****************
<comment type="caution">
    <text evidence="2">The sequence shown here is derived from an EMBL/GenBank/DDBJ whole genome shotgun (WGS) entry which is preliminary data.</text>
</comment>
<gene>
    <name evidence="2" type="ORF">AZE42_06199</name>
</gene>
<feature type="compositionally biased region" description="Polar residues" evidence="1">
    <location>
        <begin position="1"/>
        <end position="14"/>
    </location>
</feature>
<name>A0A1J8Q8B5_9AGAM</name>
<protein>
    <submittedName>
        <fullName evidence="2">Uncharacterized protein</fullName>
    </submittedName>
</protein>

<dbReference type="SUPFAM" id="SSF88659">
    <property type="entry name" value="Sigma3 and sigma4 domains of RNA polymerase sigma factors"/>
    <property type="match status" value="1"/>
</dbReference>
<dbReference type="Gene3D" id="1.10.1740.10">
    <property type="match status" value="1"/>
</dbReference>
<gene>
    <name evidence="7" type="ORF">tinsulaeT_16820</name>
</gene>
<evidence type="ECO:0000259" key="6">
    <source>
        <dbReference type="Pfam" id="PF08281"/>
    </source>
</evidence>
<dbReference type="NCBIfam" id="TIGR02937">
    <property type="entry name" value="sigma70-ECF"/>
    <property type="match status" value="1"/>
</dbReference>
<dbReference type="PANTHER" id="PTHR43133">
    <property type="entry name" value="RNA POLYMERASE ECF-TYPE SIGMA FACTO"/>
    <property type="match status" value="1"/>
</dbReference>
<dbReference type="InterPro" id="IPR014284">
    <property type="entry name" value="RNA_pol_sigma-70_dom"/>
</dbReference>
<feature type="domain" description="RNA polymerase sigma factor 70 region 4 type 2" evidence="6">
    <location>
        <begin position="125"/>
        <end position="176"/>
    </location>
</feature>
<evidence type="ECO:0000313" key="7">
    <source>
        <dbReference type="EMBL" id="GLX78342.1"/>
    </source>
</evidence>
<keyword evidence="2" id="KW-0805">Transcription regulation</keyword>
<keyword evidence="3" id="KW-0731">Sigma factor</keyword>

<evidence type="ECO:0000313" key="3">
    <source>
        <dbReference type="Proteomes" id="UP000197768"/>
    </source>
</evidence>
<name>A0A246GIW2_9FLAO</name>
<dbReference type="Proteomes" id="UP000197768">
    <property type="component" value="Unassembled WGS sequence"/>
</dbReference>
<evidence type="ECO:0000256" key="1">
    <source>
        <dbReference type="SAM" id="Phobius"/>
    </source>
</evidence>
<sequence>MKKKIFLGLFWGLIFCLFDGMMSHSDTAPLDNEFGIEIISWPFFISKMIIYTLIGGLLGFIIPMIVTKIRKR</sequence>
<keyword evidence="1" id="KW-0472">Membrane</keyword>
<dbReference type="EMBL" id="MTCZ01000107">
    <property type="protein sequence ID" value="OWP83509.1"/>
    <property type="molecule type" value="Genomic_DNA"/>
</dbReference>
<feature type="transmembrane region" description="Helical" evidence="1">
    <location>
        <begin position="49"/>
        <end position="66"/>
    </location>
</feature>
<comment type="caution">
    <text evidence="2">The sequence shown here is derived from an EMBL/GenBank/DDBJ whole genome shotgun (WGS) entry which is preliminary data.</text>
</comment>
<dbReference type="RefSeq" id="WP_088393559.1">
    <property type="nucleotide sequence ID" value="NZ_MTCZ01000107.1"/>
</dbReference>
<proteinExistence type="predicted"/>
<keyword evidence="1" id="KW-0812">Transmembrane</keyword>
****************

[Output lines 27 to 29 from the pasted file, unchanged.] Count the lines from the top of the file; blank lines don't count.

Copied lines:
    <name evidence="7" type="ORF">tinsulaeT_16820</name>
</gene>
<evidence type="ECO:0000259" key="6">